Police save a woman who wanted to jump off a bridge

Another person was ready to jump from the Robert Street bridge in St. Paul today and, as we’ve said in this space too many times, it’s impossible to stay focused on the systemic failures that can lead to suicide when we never know the story and likely never will know.

So, these stories become tales of the heroism of the police if the stories get any attention at all.

The Pioneer Press provides the video.

“It breaks your heart to see people struggling with depression and it’s so rewarding to know that our officers, the guardians of St. Paul, were there to help this woman,” Axtell told the Pioneer Press. “The sad part is our officers do this frequently and oftentimes the recognition isn’t there.”

It’s a figure of speech, of course. That’s not the sad part.

“I think this really highlights the need for all of us to recognize that people struggling with depression need help and resources,” Axtell said.

That need has been obvious for years and providing resources is pretty low on the priority list. It’s been 10 years since mental health parity became law. Minnesota still doesn’t enforce it, mental health experts in the state say.

That’s the sad part.

  • Geezer44

    Suicide is about the loss of all hope in one’s life…..

  • dukepowell

    The “sad part” is that Local Law Enforcement executes acts such as these and then be obliged to answer for their actions in defense of their job.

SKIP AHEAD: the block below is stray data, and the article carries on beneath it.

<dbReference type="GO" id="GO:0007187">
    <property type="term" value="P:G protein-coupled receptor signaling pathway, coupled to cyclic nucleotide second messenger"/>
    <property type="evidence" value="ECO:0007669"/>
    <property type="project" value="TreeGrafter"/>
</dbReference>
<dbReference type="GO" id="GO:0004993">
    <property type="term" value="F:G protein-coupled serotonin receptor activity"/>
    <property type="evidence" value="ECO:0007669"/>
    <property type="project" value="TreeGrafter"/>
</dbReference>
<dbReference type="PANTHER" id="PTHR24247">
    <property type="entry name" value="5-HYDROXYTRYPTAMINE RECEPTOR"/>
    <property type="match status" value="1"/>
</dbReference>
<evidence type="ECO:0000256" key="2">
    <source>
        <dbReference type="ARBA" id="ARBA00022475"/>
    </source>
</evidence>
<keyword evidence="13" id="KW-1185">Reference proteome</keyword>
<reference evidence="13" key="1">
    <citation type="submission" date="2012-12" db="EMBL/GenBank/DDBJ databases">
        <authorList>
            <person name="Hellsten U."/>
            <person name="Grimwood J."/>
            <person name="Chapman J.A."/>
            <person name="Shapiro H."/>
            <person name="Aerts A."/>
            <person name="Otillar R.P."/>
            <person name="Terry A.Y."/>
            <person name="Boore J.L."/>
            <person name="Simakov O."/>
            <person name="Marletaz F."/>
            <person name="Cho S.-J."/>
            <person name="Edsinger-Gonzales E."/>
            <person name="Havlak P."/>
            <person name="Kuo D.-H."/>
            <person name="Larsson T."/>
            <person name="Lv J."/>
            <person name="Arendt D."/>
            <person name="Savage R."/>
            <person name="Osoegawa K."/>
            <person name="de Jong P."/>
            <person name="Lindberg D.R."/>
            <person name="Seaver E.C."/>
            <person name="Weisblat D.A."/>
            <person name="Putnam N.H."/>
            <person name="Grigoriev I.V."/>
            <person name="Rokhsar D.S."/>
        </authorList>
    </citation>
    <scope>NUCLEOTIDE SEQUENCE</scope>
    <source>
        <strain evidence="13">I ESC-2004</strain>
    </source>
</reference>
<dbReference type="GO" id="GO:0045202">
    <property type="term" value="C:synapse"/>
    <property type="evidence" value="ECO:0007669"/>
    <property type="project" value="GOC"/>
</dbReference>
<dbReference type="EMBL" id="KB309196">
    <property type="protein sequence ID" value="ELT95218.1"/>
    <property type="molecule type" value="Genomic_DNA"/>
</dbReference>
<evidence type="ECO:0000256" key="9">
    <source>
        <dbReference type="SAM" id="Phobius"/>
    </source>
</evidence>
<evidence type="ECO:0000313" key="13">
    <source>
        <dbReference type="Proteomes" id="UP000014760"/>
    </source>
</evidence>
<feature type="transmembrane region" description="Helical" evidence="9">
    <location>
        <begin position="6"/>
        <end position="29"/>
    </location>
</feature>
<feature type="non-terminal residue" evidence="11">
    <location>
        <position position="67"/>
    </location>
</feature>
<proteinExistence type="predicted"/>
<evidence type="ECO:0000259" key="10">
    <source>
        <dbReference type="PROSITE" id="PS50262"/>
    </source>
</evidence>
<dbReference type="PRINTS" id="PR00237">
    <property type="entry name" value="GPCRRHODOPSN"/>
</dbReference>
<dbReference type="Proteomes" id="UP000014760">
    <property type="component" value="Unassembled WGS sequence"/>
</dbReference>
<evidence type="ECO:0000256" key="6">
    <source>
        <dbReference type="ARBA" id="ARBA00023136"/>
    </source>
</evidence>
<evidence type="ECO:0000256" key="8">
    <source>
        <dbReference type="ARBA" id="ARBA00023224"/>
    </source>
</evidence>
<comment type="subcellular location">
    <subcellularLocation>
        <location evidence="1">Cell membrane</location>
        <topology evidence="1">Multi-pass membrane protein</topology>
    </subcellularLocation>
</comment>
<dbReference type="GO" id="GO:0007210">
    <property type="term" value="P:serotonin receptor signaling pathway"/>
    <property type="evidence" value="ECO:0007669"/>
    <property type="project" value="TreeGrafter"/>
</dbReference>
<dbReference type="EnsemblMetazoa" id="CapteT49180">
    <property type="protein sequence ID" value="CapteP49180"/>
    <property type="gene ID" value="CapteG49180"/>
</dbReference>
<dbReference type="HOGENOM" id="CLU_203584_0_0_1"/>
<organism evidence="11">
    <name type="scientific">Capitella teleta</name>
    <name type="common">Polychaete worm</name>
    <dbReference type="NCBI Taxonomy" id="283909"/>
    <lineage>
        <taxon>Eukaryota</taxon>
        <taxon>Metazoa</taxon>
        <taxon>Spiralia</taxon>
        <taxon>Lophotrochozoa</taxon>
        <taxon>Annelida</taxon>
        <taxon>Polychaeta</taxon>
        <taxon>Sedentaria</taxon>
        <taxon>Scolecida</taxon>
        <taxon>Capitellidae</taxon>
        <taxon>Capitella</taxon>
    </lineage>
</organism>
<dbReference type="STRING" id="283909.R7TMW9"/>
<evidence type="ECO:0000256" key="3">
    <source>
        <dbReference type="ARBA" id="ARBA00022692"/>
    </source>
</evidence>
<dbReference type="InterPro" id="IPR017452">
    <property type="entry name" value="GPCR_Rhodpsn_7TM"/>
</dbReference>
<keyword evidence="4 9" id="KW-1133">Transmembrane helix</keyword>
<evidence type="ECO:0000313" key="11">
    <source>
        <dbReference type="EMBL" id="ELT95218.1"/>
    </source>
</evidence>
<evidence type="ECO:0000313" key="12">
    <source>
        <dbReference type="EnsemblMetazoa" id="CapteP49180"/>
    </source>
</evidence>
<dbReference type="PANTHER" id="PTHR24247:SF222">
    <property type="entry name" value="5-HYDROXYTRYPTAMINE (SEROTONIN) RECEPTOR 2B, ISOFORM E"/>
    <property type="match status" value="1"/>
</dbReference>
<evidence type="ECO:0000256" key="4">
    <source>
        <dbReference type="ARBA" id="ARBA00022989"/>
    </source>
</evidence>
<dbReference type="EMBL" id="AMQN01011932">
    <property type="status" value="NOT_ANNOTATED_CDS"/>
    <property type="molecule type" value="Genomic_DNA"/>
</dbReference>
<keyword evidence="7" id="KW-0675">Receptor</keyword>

• No, the ‘sad part’ is that a woman thought her only choice was to jump off a bridge. I didn’t detect anything in his comments that sounded like he was defending their actions in saving her.

      • dukepowell

        That’s because every thing ended well….

        What if she had a gun/knife/baseball bat and charged a group of officers?

        What if the same person was African-American at Penn and Plymouth in north Minneapolis?

        What if she wasn’t dead? What if she was just subdued? Force ably.

        • She didn’t. So today, it’s just cops saving a life.

    • Jerry

      Straw man

  • Jim in RF

    Reports are that the Chief himself was part of the group pulling her back.

    • Did you not follow the link I provided? :*)

  • Andy K.

    What would it take to enforce parity? When Patrick Kennedy folded the parity law into the TARP bill, it was a must pass scenario and no one from the insurance lobby could get a word in edge-wise. I think it’s going to take folding a parity enforcement bill into another “must pass” bill before our congress will do anything to enforce what they already passed. Perhaps slipping a parity enforcement bill into a bonding bill, or something else our state congress “must pass”?

    • You can’t force a health care bill into a bonding bill. It would be unconstitutional.

      • Andy K.

        There goes that idea. Others?

  • flqueenfan

    There are some resources available, though not as many as we need. The problem is you have to want help and not everyone has that little, tiny glimmer of hope left to want help. We can’t force services on someone (unless they act like they need help and then there’s the 72 hour hold). In Florida, there’s a help line (211) that gets you to the United Way and help from a crisis center; I don’t know if every state has such a helpline but trying to remember 3 digits instead of 10 is a bit easier.
    I hope she knows now that people care about her enough to save her life, and that means that life is worth living.
    (Please know, I type this as someone who has been there and, thankfully, had that tiny glimmer of hope left to reach out for help.)